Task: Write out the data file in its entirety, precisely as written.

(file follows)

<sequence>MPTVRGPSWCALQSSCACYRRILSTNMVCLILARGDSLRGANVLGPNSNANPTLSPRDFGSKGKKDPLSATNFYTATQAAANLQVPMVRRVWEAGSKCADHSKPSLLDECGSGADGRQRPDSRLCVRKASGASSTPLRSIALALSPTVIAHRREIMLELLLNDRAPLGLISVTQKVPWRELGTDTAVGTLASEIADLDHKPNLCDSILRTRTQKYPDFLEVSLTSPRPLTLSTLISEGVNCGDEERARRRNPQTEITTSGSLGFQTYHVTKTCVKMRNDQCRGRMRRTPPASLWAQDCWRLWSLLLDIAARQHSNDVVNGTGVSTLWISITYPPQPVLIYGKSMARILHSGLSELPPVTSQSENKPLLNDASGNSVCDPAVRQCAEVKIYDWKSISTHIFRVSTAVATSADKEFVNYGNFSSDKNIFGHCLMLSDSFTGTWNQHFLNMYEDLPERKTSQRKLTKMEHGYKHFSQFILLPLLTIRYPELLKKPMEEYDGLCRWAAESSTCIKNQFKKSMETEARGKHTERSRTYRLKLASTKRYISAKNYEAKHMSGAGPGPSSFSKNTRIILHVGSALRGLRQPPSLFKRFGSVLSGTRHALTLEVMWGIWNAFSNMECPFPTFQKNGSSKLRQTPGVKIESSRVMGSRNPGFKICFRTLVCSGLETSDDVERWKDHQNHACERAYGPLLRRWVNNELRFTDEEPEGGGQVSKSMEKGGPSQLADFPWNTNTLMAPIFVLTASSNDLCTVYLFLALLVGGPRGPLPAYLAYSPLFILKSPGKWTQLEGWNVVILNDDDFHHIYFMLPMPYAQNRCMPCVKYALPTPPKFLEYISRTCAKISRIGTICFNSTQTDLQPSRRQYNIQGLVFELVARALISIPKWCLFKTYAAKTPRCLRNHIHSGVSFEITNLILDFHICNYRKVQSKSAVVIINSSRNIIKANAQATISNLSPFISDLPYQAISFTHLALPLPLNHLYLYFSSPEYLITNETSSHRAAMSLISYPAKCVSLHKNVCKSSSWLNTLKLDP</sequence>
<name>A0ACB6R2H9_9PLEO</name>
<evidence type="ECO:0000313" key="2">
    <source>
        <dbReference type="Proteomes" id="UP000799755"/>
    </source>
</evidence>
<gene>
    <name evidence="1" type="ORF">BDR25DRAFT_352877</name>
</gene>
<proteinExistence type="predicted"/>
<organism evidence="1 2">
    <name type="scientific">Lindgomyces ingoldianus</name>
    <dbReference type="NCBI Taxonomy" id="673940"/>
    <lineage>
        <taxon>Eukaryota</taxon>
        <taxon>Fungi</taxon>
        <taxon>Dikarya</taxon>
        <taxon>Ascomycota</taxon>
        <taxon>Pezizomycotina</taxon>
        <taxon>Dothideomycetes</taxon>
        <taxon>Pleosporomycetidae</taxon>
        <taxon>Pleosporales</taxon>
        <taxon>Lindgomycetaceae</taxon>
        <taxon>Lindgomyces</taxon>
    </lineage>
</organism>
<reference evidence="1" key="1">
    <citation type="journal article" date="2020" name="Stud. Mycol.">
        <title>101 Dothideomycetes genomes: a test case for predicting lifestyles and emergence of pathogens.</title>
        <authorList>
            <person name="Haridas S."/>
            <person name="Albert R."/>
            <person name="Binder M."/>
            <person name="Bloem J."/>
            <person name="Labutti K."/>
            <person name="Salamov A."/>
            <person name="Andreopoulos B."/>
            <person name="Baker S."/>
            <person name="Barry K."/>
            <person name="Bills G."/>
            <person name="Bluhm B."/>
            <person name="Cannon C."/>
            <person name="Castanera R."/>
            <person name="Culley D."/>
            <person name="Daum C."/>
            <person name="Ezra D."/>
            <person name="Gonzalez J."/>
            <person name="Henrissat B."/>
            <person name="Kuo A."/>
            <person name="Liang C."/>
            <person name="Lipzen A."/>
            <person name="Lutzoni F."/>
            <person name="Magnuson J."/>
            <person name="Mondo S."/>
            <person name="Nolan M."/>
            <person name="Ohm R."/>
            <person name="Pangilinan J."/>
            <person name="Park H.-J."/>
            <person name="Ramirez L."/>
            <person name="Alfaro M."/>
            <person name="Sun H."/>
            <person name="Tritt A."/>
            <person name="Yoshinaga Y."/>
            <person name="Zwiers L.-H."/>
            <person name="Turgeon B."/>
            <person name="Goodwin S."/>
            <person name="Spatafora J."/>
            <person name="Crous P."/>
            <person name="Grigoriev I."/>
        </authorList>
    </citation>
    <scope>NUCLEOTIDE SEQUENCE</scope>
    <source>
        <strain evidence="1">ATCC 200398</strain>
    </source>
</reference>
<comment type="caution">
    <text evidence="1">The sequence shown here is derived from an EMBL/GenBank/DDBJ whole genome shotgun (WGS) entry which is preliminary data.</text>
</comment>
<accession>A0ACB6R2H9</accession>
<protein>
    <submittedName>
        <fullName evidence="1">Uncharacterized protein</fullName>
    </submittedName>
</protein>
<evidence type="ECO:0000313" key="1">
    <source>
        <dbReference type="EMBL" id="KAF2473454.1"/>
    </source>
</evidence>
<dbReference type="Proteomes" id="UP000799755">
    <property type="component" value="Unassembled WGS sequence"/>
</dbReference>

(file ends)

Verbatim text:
<sequence>MPTVRGPSWCALQSSCACYRRILSTNMVCLILARGDSLRGANVLGPNSNANPTLSPRDFGSKGKKDPLSATNFYTATQAAANLQVPMVRRVWEAGSKCADHSKPSLLDECGSGADGRQRPDSRLCVRKASGASSTPLRSIALALSPTVIAHRREIMLELLLNDRAPLGLISVTQKVPWRELGTDTAVGTLASEIADLDHKPNLCDSILRTRTQKYPDFLEVSLTSPRPLTLSTLISEGVNCGDEERARRRNPQTEITTSGSLGFQTYHVTKTCVKMRNDQCRGRMRRTPPASLWAQDCWRLWSLLLDIAARQHSNDVVNGTGVSTLWISITYPPQPVLIYGKSMARILHSGLSELPPVTSQSENKPLLNDASGNSVCDPAVRQCAEVKIYDWKSISTHIFRVSTAVATSADKEFVNYGNFSSDKNIFGHCLMLSDSFTGTWNQHFLNMYEDLPERKTSQRKLTKMEHGYKHFSQFILLPLLTIRYPELLKKPMEEYDGLCRWAAESSTCIKNQFKKSMETEARGKHTERSRTYRLKLASTKRYISAKNYEAKHMSGAGPGPSSFSKNTRIILHVGSALRGLRQPPSLFKRFGSVLSGTRHALTLEVMWGIWNAFSNMECPFPTFQKNGSSKLRQTPGVKIESSRVMGSRNPGFKICFRTLVCSGLETSDDVERWKDHQNHACERAYGPLLRRWVNNELRFTDEEPEGGGQVSKSMEKGGPSQLADFPWNTNTLMAPIFVLTASSNDLCTVYLFLALLVGGPRGPLPAYLAYSPLFILKSPGKWTQLEGWNVVILNDDDFHHIYFMLPMPYAQNRCMPCVKYALPTPPKFLEYISRTCAKISRIGTICFNSTQTDLQPSRRQYNIQGLVFELVARALISIPKWCLFKTYAAKTPRCLRNHIHSGVSFEITNLILDFHICNYRKVQSKSAVVIINSSRNIIKANAQATISNLSPFISDLPYQAISFTHLALPLPLNHLYLYFSSPEYLITNETSSHRAAMSLISYPAKCVSLHKNVCKSSSWLNTLKLDP</sequence>
<name>A0ACB6R2H9_9PLEO</name>
<evidence type="ECO:0000313" key="2">
    <source>
        <dbReference type="Proteomes" id="UP000799755"/>
    </source>
</evidence>
<gene>
    <name evidence="1" type="ORF">BDR25DRAFT_352877</name>
</gene>
<proteinExistence type="predicted"/>
<organism evidence="1 2">
    <name type="scientific">Lindgomyces ingoldianus</name>
    <dbReference type="NCBI Taxonomy" id="673940"/>
    <lineage>
        <taxon>Eukaryota</taxon>
        <taxon>Fungi</taxon>
        <taxon>Dikarya</taxon>
        <taxon>Ascomycota</taxon>
        <taxon>Pezizomycotina</taxon>
        <taxon>Dothideomycetes</taxon>
        <taxon>Pleosporomycetidae</taxon>
        <taxon>Pleosporales</taxon>
        <taxon>Lindgomycetaceae</taxon>
        <taxon>Lindgomyces</taxon>
    </lineage>
</organism>
<reference evidence="1" key="1">
    <citation type="journal article" date="2020" name="Stud. Mycol.">
        <title>101 Dothideomycetes genomes: a test case for predicting lifestyles and emergence of pathogens.</title>
        <authorList>
            <person name="Haridas S."/>
            <person name="Albert R."/>
            <person name="Binder M."/>
            <person name="Bloem J."/>
            <person name="Labutti K."/>
            <person name="Salamov A."/>
            <person name="Andreopoulos B."/>
            <person name="Baker S."/>
            <person name="Barry K."/>
            <person name="Bills G."/>
            <person name="Bluhm B."/>
            <person name="Cannon C."/>
            <person name="Castanera R."/>
            <person name="Culley D."/>
            <person name="Daum C."/>
            <person name="Ezra D."/>
            <person name="Gonzalez J."/>
            <person name="Henrissat B."/>
            <person name="Kuo A."/>
            <person name="Liang C."/>
            <person name="Lipzen A."/>
            <person name="Lutzoni F."/>
            <person name="Magnuson J."/>
            <person name="Mondo S."/>
            <person name="Nolan M."/>
            <person name="Ohm R."/>
            <person name="Pangilinan J."/>
            <person name="Park H.-J."/>
            <person name="Ramirez L."/>
            <person name="Alfaro M."/>
            <person name="Sun H."/>
            <person name="Tritt A."/>
            <person name="Yoshinaga Y."/>
            <person name="Zwiers L.-H."/>
            <person name="Turgeon B."/>
            <person name="Goodwin S."/>
            <person name="Spatafora J."/>
            <person name="Crous P."/>
            <person name="Grigoriev I."/>
        </authorList>
    </citation>
    <scope>NUCLEOTIDE SEQUENCE</scope>
    <source>
        <strain evidence="1">ATCC 200398</strain>
    </source>
</reference>
<comment type="caution">
    <text evidence="1">The sequence shown here is derived from an EMBL/GenBank/DDBJ whole genome shotgun (WGS) entry which is preliminary data.</text>
</comment>
<accession>A0ACB6R2H9</accession>
<protein>
    <submittedName>
        <fullName evidence="1">Uncharacterized protein</fullName>
    </submittedName>
</protein>
<evidence type="ECO:0000313" key="1">
    <source>
        <dbReference type="EMBL" id="KAF2473454.1"/>
    </source>
</evidence>
<dbReference type="Proteomes" id="UP000799755">
    <property type="component" value="Unassembled WGS sequence"/>
</dbReference>